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Let $X$ be a scheme. Suppose you are given a sheaf of Abelian groups $\mathcal{A}$ over $X$. How can you determine if $\mathcal{A}$ is the underlying Abelian sheaf of a sheaf of $O_X$-modules? In other words, is it possible to characterize in some (interesting) way the essential image of the forgetful functor from $Mod(O_X)$ to $Ab(X)$?

I'm not sure a non-tautological answer exists...

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Did you mean that you need a definition other than the one on Hartshorne? What do you mean by being non-tautological? – 7-adic Mar 25 '10 at 19:41
Note that all curves (over a fixed algebraically closed field say) are homemorophic in the Zariski topology. Hence you can take a quasi-coherent sheaf on one curve and then transfer it by a homeomorphism to another curve where it very rarely will come from a quasi-coherent sheaf. This makes it very unlikely that there is any kind of reasonable description of the essential image (other than the tautological one). – Torsten Ekedahl Mar 25 '10 at 20:41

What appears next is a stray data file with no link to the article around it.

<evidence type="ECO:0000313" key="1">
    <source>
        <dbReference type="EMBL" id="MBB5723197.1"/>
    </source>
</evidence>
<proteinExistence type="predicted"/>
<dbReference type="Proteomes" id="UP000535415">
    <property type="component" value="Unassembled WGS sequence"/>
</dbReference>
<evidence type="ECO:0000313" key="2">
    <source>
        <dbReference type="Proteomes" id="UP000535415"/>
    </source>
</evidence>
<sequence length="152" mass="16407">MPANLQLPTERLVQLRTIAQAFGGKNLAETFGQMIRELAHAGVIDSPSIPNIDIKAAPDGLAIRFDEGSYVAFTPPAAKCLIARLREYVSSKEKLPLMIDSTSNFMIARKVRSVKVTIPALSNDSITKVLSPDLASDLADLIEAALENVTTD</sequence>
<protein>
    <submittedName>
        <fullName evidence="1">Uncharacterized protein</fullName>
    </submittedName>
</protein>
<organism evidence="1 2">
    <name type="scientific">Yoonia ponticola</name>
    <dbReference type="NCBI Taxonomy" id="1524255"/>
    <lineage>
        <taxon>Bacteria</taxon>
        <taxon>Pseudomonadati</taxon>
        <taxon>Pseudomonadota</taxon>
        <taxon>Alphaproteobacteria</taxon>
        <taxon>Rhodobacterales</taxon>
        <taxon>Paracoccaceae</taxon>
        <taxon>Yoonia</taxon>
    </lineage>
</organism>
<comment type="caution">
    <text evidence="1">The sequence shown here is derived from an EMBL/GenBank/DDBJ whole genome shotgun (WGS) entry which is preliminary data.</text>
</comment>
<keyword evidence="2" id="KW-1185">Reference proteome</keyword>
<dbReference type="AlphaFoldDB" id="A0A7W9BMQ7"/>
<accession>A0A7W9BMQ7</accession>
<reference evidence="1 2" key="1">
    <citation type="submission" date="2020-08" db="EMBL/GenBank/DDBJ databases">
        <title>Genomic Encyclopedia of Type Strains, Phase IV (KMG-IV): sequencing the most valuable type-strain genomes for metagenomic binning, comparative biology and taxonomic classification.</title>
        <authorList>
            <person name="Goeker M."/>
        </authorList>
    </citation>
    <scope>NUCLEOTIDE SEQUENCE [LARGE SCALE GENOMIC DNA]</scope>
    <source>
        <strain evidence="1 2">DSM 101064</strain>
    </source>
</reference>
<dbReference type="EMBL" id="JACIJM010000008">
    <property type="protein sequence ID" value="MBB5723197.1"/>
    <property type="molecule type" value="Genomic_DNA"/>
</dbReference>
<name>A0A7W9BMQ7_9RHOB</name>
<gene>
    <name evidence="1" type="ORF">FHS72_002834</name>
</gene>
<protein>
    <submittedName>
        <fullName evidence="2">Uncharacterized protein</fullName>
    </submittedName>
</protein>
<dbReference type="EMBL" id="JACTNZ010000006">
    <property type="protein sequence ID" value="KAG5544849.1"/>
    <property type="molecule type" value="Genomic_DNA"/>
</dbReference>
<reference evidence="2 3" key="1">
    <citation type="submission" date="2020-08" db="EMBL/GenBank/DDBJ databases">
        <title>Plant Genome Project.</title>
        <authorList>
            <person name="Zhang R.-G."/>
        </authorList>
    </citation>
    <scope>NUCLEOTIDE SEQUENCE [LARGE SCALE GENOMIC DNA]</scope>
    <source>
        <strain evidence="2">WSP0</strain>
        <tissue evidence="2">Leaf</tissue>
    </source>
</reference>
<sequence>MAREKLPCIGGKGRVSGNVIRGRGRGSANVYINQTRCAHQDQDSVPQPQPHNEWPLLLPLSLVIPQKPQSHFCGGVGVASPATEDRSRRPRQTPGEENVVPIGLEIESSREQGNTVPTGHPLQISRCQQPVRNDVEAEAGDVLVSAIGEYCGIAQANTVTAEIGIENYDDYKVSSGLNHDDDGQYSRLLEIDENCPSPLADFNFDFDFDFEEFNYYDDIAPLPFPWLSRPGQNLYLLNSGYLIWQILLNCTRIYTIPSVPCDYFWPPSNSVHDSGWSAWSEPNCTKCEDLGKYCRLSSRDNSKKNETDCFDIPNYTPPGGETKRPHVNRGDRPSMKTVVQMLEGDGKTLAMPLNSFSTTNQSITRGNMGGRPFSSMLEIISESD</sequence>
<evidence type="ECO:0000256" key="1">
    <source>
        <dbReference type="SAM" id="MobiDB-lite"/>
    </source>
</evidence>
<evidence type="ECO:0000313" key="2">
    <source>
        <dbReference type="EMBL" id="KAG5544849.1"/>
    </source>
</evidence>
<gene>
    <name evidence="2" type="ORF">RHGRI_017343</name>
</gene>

Torsten- Are you sure that the isomorphism type of (say) the structure sheaf of a curve depends on the complex structure of the curve as a sheaf of a abelian groups? I'm not convinced either way. – Ben Webster Mar 25 '10 at 21:33
@Ben: Good question, it made me come up with an answer. On affine curves (and on $\mathbb P^1$) the first cohomology cohomology group of the structure sheaf is zero but on other curves it isn't (if one considers $k$-sheaves instead of sheaves of abelian groups one can even recover the genus of a smooth and proper curve). – Torsten Ekedahl Mar 29 '10 at 13:19
up vote 13 down vote accepted

1) There is a very simple example that shows that it is impossible to answer the question of whether $\mathcal{A}$ comes from a quasi-coherent sheaf $\mathcal{F}$ on $X$ if all one is given is the underlying topological space $|X|$ and $\mathcal{A}$ as a sheaf on $|X|$. Namely, if $|X|$ is a point and $\mathcal{A}$ is such that $\mathcal{A}(|X|)=\mathbf{Q}$, then either outcome is possible: the answer is YES if $X=\operatorname{Spec} \mathbf{Q}$, but NO if $X=\operatorname{Spec} \mathbf{F}_p$.

2) There are some nontrivial necessary conditions that one can state in terms of the topological space and the sheaf of abelian groups alone. For example, in order for $\mathcal{A}$ to come from a quasi-coherent sheaf, there must exist an open covering $(U_i)$ of $|X|$ such that the sheaf $\mathcal{A}|_{U_i}$ on $U_i$ is acyclic for every $i$.

3) The condition in 2) is definitely not sufficient, even if the scheme structure on $|X|$ is not specified in advance. For instance the constant sheaf $\mathbf{Z}/6\mathbf{Z}$ on a point is acyclic, but it cannot be a quasi-coherent sheaf for any scheme structure on the point.

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These minimalist examples are real mathematical haikus: thanks, Bjorn. – Georges Elencwajg Mar 26 '10 at 10:02

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